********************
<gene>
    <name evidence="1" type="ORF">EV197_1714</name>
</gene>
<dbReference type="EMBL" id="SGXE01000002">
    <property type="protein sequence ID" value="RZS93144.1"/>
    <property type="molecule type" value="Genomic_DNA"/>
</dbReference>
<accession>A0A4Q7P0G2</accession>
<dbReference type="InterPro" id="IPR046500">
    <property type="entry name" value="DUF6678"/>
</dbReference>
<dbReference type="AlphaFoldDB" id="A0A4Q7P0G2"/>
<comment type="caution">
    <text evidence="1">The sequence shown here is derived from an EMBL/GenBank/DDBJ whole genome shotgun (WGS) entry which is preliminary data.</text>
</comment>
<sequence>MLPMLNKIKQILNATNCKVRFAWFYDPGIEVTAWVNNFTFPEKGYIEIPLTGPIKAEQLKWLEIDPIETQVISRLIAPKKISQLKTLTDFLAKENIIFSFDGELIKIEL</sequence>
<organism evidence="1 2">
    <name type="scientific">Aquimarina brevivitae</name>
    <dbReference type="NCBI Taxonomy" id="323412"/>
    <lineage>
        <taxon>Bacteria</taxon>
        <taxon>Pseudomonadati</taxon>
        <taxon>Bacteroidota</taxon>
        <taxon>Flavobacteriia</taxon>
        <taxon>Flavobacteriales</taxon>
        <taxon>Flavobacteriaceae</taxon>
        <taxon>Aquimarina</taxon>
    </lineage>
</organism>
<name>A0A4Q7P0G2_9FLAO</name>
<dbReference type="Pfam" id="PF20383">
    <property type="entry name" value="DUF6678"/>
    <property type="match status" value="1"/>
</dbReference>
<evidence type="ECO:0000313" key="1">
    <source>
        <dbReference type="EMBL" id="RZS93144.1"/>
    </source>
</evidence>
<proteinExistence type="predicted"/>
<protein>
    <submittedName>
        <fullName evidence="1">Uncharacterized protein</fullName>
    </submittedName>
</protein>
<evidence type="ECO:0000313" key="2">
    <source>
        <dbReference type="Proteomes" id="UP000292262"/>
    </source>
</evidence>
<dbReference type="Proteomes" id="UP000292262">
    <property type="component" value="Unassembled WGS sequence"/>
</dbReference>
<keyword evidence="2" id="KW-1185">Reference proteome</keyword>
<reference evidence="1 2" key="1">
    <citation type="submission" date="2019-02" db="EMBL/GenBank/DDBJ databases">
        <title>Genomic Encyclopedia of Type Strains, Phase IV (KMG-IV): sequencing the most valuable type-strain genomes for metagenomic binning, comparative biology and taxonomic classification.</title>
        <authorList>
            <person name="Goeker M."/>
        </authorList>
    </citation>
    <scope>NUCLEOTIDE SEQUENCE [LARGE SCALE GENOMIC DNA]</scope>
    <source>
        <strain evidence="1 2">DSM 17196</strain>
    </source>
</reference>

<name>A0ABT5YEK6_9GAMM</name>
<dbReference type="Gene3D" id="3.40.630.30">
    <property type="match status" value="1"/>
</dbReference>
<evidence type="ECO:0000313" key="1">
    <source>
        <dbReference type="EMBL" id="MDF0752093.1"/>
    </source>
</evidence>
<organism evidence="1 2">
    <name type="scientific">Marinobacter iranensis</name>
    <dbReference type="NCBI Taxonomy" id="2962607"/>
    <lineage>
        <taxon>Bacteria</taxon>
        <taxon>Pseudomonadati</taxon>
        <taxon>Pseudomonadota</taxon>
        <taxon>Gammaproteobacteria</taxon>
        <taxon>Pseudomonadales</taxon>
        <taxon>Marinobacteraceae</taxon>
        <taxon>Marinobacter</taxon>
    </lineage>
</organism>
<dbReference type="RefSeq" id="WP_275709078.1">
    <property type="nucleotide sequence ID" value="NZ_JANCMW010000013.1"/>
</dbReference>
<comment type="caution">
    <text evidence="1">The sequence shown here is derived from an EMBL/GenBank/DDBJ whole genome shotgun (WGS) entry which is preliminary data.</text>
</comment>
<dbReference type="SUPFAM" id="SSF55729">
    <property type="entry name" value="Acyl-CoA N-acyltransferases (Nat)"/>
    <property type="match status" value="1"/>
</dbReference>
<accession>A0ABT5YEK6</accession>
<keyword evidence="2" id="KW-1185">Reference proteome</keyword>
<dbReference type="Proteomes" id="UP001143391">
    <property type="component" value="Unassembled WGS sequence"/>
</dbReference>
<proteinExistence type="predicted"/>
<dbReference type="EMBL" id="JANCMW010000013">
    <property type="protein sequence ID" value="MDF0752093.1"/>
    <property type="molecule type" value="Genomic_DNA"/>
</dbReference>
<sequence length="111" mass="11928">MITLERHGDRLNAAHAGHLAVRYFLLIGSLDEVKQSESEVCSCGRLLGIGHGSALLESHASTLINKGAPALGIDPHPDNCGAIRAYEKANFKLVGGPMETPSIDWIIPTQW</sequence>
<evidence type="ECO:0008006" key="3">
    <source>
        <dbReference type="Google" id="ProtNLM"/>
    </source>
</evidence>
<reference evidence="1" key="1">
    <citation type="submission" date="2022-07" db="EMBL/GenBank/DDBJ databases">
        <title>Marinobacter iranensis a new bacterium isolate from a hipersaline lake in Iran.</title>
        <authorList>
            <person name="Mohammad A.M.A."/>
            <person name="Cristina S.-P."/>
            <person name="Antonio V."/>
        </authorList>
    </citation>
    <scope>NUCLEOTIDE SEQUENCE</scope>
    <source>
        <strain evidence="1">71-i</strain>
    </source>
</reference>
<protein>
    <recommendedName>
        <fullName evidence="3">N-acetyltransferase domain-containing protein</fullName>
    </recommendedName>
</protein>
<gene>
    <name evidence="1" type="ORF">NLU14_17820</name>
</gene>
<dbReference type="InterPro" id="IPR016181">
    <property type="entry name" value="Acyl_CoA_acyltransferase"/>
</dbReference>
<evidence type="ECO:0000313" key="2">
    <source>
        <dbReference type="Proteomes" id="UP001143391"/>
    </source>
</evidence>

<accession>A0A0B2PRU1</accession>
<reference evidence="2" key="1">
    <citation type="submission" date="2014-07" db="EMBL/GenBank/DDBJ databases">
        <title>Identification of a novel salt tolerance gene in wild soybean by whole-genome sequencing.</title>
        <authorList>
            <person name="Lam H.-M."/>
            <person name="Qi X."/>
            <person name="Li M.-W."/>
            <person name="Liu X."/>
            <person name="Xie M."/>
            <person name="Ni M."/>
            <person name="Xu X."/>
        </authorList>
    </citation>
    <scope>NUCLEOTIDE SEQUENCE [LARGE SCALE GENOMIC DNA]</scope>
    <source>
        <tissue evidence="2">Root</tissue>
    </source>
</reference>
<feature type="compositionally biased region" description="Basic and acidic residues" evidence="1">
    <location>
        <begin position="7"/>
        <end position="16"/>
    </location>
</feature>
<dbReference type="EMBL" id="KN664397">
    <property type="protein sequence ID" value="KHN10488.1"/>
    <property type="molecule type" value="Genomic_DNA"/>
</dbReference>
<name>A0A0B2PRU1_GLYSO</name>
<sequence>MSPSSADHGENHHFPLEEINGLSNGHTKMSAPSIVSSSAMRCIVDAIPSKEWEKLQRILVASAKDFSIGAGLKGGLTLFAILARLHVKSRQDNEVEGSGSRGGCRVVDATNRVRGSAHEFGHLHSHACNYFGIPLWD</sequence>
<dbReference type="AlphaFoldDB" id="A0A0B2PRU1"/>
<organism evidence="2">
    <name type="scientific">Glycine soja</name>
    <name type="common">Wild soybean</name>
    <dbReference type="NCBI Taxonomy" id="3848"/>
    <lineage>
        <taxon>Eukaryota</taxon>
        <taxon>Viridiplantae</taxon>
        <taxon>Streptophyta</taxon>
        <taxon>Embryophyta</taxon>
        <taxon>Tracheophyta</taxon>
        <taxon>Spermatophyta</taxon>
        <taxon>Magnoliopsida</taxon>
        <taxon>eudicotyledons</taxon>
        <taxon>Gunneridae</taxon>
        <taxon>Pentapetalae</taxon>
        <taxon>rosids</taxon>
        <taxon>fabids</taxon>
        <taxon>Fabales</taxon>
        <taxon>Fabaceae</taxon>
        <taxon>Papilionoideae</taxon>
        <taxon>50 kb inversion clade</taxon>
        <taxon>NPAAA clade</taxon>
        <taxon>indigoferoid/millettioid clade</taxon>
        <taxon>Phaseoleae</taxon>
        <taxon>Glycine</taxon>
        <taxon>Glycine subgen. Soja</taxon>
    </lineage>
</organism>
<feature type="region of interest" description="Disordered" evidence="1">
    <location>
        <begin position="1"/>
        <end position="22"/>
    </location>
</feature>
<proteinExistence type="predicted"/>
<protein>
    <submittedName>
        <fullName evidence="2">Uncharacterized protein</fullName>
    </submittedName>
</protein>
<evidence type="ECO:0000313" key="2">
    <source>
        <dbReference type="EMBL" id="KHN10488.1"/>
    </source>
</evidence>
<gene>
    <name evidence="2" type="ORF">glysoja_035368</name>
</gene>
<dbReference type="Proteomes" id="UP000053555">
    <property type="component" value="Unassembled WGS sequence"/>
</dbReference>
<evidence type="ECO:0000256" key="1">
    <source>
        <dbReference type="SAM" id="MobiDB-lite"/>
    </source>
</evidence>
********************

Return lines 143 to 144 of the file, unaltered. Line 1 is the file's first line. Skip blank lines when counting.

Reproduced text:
    </source>
</evidence>